by Matt Krauss
Dear VPR/Vermont PBS Board members – I listen to VPR and watch Vermont PBS and want this merger to be successful. A few changes might help meet that goal. Like any Vermont family it’s better to bravely face uncomfortable subjects rather than ignore them. Asking and answering challenging questions assure all a brighter future.
My commentary* focusing on the VPR/Vermont PBS merger was recently forwarded to you. It was published in ten newspapers including the Waterbury Roundabout (editor Lisa Scagliotti) and The Chester Telegraph (editor Cynthia Prairie). The civic dedication of these small, independent, local, and financially constrained newspapers allowed many thousands of Vermonters to assess the merits of the proposals. Indeed one of those who read the Commentary in the Caledonian-Record was a fellow board member.
What would the outcome be if those ten newspapers, or all Vermont newspapers, suddenly decided for financial reasons to cancel the publication of letters and commentaries and reallocate the funds? Yet in all honesty, isn’t that what VPR did when it cancelled its Commentary Series? Is it reasonable to expect VPR/Vermont PBS to have a comparable “letters and commentaries” space open to all Vermonters? Can we agree that freely communicating over the public airways without gatekeepers will help democracy thrive in Vermont?
VTDigger published the Commentary and in 2020 published 860 commentaries. They are an online competitor of yours, but felt the expense and effort was their civic duty. What should we be saying in defense of VPR/Vermont PBS when such a robust and equal effort is absent? You have expressed a goal of filling Vermont’s news reporting void. That’s a laudable goal. Will you match that effort with an undertaking to fill the shrinking open public discourse space?
Almost all Vermont media, especially those locally owned and operated, are in a perilous situation. Your friendly competitors in the Vermont media have faced layoffs, cutbacks, unfilled positions, pay cuts, and downsizing. VPR said that they had not suffered any layoffs.
Last year you requested $874,000 of COVID-19 funding. The legislature asked for your proposal, but some questioned the judgement surrounding the nature and size of this submission. Specifically, you requested equipment replacement that wasn’t COVID-19 related. Can you understand how this request may have been seen by other media companies suffering the terrible effects described above? Perhaps we can agree that certain items in the Legislative submission were inappropriate given the nature of the funding?
When your request was pared down to $100,000, VPR had millions in cash, millions in reserve and millions in restricted endowments. Why didn’t you just say, “We’re in good shape, we don’t need it, we’ll be fine, give it to someone worse off?” The board of directors is responsible for direction and oversight. Is it reasonable to inquire if the board of directors reviewed and approved this list for the Legislative committee?
It’s fair to acknowledge that this merger would not be taking place without many hours of hard work and good planning by staff, board members and others. It’s truly a momentous achievement and worthy of our thanks. The programs you offer are high quality and very well produced. Many Vermonters hear your news and watch your programs. No one begrudges your success. As the largest non-profit media organization in Vermont, your preeminence is unrivaled.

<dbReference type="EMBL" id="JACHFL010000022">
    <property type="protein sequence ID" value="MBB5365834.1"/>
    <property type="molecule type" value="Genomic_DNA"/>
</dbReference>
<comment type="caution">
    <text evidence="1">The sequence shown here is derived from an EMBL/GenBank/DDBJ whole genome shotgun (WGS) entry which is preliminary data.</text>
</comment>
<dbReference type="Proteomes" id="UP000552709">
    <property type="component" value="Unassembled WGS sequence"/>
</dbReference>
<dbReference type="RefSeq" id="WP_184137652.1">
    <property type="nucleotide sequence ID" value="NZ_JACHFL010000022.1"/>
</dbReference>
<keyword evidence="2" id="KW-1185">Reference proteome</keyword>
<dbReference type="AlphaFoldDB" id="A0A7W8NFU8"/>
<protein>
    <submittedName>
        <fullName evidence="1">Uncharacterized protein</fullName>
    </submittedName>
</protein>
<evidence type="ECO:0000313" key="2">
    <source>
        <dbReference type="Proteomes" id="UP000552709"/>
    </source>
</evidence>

Being the biggest might bring additional demands for more leadership on behalf of your industry. We acknowledge VPR’s mission of being an essential and trusted independent voice for news and information. Will you bring additional creative suggestions and ideas to help small, locally owned and operated media companies? Will you forge a closer partnership with the Vermont Press Association (VPA) and your fellow Vermont Broadcasters Association (VBA) members seeking collaborative new solutions to Vermont media’s plight? Could you bring together a diverse delegation of Vermont media and ask the Vermont House and Senate to hear the industry’s plight and their legislative survival suggestions? Perhaps you could ask them for the creation of a modest study group.
Other states embrace a ‘dog eat dog and I got mine’ attitude. That’s not how Vermonters view the world. We extend a helping hand and voluntarily pitch in when times are tough helping those in need.
Your board members and employees said I raised good questions which is very much appreciated. After serving eight years in the Vermont House and Senate, I came to admire and respect Vermonters demand for full involvement in issues that are of interest to them. They want to explain problems, propose solutions, and be involved in the implementation of those solutions. Please count me with that group. Can we agree that this is the Vermont way to address concerns? The Federal Communications Commission (FCC), which regulates our public airways, encourages viewers to write directly to a stations’ management regarding broadcast service. This is my second approach to VPR and candidly during the first time I’m not sure my ideas were welcomed. Perhaps I was mistaken.
What formal roles might best permit loyal customers with concerns to be fully engaged as described above? Or would you prefer they advocate for change from outside the organization? Vermonters want the best for you and the on-going merger. I hope this letter is received in the spirit it was offered. I’m looking forward to further mutually beneficial conversations beginning at the March 17th meeting at 2:15 PM.
*Commentary also available at the Rutland Herald, the Valley Reporter, Times Argus, Vermont Daily, True North Reports, and the Greenfield Recorder. The author is a Stowe resident and former Vermont legislator.